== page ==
Controversy is an old friend to Bluitgen, known for doggedly standing by his ideals. In 1998 he published a schoolbook entitled New Danes, the term used in Denmark today to describe the immigrant population. With 14 jokes about different sections of society, including homosexuals and immigrants, it used satire in a similar way to the cartoons published by Jyllands-Posten. Bluitgen hoped children would begin talking about prejudices and cultural differences. For six months the book was used in almost every school in Denmark without a complaint from a teacher, pupil or parent. Then, Bluitgen says, a group of imams got hold of it and began protesting. Despite the row, Bluitgen says the book remains a vital tool in Danish schools today.

"Bringing these topics out in the open is the only way forward. Nothing should be so self-important that you can't make fun of it. That would be an awful society, if someone could put a fence around themselves and say: I am so superior to you all that you can't make fun of me," he says. "Some people said it was offensive. I think that only when we can make fun of each other can we have a closer relationship."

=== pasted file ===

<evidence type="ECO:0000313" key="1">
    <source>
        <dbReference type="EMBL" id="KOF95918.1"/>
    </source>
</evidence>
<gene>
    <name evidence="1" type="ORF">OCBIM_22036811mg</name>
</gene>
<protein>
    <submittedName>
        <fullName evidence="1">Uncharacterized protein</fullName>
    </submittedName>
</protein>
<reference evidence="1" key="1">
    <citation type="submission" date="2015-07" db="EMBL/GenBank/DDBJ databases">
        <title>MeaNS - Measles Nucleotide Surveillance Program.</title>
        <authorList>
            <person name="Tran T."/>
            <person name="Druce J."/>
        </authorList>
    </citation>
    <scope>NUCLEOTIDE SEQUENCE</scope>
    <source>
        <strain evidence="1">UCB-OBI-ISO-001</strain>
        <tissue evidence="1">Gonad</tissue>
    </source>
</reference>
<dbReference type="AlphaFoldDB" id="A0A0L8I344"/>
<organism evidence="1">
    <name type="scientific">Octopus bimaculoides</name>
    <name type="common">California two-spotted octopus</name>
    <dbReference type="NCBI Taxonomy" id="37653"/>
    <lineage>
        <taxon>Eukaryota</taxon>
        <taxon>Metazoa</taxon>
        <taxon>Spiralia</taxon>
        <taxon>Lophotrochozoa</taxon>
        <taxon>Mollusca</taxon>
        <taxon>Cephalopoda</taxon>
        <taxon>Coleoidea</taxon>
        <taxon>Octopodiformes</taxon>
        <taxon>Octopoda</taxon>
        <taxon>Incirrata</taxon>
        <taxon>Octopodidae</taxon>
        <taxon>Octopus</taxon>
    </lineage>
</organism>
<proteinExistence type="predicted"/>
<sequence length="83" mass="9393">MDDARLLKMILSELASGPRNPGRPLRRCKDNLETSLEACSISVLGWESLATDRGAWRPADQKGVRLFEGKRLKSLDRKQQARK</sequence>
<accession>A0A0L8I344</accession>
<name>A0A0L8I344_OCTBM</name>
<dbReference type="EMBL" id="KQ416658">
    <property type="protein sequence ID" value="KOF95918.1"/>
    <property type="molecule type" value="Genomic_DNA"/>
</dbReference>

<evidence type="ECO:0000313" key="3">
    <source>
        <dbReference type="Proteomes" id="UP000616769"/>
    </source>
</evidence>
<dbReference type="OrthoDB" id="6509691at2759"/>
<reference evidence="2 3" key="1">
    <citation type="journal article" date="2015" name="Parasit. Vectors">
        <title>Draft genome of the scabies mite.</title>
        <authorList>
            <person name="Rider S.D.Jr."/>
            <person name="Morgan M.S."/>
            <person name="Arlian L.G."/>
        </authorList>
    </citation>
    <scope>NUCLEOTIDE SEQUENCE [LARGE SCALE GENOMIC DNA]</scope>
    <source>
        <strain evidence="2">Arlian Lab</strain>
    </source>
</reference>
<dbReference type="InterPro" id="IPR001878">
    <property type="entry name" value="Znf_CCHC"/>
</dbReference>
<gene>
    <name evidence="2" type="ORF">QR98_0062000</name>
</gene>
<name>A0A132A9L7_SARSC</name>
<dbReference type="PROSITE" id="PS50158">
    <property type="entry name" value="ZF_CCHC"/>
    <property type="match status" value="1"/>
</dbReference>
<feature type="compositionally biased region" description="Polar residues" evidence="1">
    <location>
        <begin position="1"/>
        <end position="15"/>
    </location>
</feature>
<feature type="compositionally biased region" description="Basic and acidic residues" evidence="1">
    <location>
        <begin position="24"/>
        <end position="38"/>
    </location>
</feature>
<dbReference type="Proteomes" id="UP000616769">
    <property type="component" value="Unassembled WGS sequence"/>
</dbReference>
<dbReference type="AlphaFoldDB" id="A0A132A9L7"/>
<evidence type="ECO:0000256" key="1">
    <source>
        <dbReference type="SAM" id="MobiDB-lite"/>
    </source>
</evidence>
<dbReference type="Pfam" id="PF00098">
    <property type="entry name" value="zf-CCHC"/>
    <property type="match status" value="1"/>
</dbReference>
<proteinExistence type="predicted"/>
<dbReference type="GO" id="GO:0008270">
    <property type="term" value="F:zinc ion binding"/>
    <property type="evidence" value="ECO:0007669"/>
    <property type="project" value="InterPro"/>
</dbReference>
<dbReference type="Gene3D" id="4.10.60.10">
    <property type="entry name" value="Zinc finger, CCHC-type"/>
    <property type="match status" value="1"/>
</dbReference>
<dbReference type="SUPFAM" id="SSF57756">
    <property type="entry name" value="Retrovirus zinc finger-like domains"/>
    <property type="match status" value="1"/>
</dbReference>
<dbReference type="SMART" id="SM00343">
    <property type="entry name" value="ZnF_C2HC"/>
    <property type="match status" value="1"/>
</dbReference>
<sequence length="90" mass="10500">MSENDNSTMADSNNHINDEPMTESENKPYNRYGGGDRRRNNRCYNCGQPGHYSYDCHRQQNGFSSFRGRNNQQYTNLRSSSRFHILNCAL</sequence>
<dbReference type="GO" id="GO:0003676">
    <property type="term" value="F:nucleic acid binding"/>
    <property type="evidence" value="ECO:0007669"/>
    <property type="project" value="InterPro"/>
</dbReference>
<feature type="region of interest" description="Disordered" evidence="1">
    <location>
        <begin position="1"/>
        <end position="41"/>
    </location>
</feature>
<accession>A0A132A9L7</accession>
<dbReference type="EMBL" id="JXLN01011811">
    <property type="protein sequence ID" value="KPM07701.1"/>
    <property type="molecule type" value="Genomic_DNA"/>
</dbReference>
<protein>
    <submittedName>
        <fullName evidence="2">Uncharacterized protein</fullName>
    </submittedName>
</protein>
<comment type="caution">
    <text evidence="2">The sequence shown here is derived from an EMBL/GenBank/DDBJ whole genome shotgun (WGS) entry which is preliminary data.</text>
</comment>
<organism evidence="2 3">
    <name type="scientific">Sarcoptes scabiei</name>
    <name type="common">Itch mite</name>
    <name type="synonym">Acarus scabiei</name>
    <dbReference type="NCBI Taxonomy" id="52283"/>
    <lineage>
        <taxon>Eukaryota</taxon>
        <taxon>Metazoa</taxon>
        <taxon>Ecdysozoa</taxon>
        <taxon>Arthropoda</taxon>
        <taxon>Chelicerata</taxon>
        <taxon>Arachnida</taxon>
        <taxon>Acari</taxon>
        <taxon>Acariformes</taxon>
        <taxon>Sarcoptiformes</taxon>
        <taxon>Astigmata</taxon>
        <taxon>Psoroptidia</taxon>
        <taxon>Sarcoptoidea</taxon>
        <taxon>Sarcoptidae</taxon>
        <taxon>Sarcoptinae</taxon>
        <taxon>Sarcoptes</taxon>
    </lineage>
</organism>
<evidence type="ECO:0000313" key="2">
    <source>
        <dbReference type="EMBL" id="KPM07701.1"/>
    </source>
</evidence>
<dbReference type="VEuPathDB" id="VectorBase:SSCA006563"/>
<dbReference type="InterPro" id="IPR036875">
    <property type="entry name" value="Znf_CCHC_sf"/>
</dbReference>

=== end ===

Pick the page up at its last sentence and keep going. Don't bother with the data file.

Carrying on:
The debate about self-censorship was already in Bluitgen's mind three years ago when he published a book entitled For the Benefit of the Blacks, the colour referring to extreme political movements. Accusing the left-wing parties of "burying their heads in the sand", he urged them to bring integration issues to the fore of debate - otherwise they would risk pandering to extremist religious groups. Bluitgen believes his book helped. Politicians have become more willing to discuss integration problems, he says, but he admits the ordinary Dane still struggles to debate integration for fear of being dubbed anti-Muslim.

Known for being a loner and a man of principles, Bluitgen is standing by his ideals. But at what cost? Several people have died in protests against the cartoons and more are likely to follow. Is defending freedom of speech worth the loss of life that we've been seeing?

"Undoubtedly, yes. The regimes that control freedom of speech are much more violent and claim many more lives than the democratic governments. That's my belief. We shouldn't forget that historically it's cost many lives to win freedom of speech," he says.

"You have to be able to say out loud: 80 per cent of crimes in Denmark are committed by immigrants, which make up 12 per cent of the population. Because then you can ask: how do we go forward? Some people say it's racist to say such things. But unless you do, you will never solve the problem."

This article published February 8, 2006 Scotsman.com